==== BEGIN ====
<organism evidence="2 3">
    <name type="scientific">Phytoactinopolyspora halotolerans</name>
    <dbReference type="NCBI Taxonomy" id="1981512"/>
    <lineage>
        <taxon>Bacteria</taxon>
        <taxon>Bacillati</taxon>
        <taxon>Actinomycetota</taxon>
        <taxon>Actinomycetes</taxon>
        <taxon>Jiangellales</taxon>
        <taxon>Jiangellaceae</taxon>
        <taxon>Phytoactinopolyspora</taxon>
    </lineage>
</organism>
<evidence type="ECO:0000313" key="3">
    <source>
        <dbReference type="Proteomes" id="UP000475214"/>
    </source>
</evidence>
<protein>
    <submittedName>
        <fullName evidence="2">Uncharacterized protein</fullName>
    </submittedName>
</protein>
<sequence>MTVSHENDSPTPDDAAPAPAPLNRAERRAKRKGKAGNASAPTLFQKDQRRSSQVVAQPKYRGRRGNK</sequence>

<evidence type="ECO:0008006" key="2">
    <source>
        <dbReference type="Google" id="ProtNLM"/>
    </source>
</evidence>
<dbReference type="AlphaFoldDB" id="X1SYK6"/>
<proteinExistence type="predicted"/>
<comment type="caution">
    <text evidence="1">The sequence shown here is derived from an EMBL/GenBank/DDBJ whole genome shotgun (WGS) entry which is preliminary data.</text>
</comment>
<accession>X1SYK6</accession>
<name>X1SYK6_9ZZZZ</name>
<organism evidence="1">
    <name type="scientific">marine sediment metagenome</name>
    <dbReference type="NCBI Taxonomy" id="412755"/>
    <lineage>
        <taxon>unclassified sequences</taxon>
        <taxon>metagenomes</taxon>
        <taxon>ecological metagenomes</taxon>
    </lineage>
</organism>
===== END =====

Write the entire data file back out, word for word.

<organism evidence="2 3">
    <name type="scientific">Phytoactinopolyspora halotolerans</name>
    <dbReference type="NCBI Taxonomy" id="1981512"/>
    <lineage>
        <taxon>Bacteria</taxon>
        <taxon>Bacillati</taxon>
        <taxon>Actinomycetota</taxon>
        <taxon>Actinomycetes</taxon>
        <taxon>Jiangellales</taxon>
        <taxon>Jiangellaceae</taxon>
        <taxon>Phytoactinopolyspora</taxon>
    </lineage>
</organism>
<evidence type="ECO:0000313" key="3">
    <source>
        <dbReference type="Proteomes" id="UP000475214"/>
    </source>
</evidence>
<protein>
    <submittedName>
        <fullName evidence="2">Uncharacterized protein</fullName>
    </submittedName>
</protein>
<sequence>MTVSHENDSPTPDDAAPAPAPLNRAERRAKRKGKAGNASAPTLFQKDQRRSSQVVAQPKYRGRRGNK</sequence>

<evidence type="ECO:0008006" key="2">
    <source>
        <dbReference type="Google" id="ProtNLM"/>
    </source>
</evidence>
<dbReference type="AlphaFoldDB" id="X1SYK6"/>
<proteinExistence type="predicted"/>
<comment type="caution">
    <text evidence="1">The sequence shown here is derived from an EMBL/GenBank/DDBJ whole genome shotgun (WGS) entry which is preliminary data.</text>
</comment>
<accession>X1SYK6</accession>
<name>X1SYK6_9ZZZZ</name>
<organism evidence="1">
    <name type="scientific">marine sediment metagenome</name>
    <dbReference type="NCBI Taxonomy" id="412755"/>
    <lineage>
        <taxon>unclassified sequences</taxon>
        <taxon>metagenomes</taxon>
        <taxon>ecological metagenomes</taxon>
    </lineage>
</organism>